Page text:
Town holds off on law to pierce 2-percent cap

PETER BOODY PHOTO | The Town Board (with Councilwoman Chris Lewis out of view at left) during its regular meeting Friday.

At Supervisor Jim Dougherty’s suggestion, and after a public hearing at which no members of the public spoke, Town Board members decided at their regular meeting on Friday not to adopt a law that would allow them to pierce the state’s 2-percent annual tax-hike cap.

They agreed that they still had time to implement it if it unexpectedly proved necessary when the board finalized the 2013 spending plan. But Supervisor Dougherty, who argued that the board should withdraw the proposal entirely because it had become unnecessary, predicted that taxpayers would be pleasantly surprised when a final budget is adopted at a special meeting the board set Friday for 1 p.m. on Tuesday, November 13, just before its regular work session.

Also on Friday, the board voted 5-0 to grant a wetlands permit to the Nature Conservancy allowing it to move a house across the beach at the Mashomack Preserve to be installed on the upland at its campus there. The house, now located near South Ferry, is being given to the Nature Conservancy and will be barged across Smith Cove to the preserve.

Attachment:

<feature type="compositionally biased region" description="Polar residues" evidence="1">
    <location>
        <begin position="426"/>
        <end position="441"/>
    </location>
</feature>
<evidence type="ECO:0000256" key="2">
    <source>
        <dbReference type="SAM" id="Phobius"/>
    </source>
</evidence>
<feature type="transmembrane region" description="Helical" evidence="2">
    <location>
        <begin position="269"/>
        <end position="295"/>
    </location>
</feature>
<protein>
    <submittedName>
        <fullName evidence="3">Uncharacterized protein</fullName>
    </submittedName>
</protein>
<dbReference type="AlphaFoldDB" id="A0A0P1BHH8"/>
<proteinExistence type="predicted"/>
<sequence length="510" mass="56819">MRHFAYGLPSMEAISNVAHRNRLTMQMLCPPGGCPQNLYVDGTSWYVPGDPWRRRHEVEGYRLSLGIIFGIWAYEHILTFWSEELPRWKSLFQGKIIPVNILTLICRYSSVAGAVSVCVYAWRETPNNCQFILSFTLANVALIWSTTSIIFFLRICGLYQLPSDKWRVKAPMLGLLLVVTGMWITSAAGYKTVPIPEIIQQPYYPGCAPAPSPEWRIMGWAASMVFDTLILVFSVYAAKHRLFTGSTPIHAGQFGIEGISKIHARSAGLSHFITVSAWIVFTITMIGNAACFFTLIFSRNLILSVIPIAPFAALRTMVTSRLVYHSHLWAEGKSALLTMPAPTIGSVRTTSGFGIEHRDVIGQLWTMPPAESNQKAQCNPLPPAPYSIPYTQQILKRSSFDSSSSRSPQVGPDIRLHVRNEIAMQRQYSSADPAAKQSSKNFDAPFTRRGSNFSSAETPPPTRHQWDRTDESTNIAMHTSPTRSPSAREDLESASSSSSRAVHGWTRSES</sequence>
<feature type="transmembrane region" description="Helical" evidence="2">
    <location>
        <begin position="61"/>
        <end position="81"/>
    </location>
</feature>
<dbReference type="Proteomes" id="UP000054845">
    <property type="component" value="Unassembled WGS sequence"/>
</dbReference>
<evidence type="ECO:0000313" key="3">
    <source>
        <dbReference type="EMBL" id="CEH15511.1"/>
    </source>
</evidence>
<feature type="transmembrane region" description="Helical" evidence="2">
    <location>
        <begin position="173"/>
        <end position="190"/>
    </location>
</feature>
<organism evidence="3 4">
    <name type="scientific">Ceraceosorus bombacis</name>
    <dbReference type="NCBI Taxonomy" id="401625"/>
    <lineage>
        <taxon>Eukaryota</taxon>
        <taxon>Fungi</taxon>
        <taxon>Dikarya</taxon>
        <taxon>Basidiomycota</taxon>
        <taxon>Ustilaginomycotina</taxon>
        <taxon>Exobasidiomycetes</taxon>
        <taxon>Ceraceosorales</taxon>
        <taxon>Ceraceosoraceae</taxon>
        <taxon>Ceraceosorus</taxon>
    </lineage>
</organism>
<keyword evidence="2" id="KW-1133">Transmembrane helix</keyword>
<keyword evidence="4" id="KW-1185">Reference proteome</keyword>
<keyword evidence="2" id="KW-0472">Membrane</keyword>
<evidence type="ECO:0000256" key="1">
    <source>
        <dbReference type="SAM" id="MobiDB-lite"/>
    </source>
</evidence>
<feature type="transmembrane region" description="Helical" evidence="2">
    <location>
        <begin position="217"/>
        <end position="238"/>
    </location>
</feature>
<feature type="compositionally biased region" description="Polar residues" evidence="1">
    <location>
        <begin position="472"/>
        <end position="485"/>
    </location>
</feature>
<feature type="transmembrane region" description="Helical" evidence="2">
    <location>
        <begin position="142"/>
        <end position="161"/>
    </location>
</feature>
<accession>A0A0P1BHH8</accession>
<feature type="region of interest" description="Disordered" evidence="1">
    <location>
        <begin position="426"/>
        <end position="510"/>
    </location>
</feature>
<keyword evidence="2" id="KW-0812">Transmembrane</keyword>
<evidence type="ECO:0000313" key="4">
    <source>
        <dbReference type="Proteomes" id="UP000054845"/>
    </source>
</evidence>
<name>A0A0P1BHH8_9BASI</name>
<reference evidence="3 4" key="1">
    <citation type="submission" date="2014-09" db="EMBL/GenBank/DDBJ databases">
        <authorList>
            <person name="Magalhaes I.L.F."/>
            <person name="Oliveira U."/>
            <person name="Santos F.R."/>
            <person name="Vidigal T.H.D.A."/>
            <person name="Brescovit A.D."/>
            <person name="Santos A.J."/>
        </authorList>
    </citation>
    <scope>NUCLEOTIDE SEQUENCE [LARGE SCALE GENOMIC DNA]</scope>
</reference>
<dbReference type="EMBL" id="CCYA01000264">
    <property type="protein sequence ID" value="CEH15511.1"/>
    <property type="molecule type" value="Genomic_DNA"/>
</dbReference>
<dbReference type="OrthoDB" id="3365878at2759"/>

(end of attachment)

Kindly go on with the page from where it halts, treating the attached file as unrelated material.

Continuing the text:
A polite conversation among board members and Angelo Piccozzi about plans for a major bulkhead replacement project at the Piccozzi fuel company’s waterfront off Bridge Street almost veered toward contention at the Friday meeting. During a hearing on the bulkheading plans, Councilman Peter Reich unveiled a town document from the 1980s that indicated the company had agreed never to extend its bulkhead any further into the water. The current plans call for installing new bulkheading over the existing structure.

Mr. Piccozzi argued that the board should think again before requiring him stick to an agreement that he claimed his father Jake had signed only under duress. He said Jake had made the promise only because of a vendetta against him by Town Supervisor Mal Nevel that had held up his bulkheading plans for years until a major storm had almost ruined the business’s infrastructure.

The board was expected to resume its review of the case at its Tuesday work session, probably dividing the project so that it can approve the sections of new bulkheading that will not be in a confined area near the Town Dock at Bridge Street.

More details on these and other topics from Friday’s session will be in the November 15 edition of the Reporter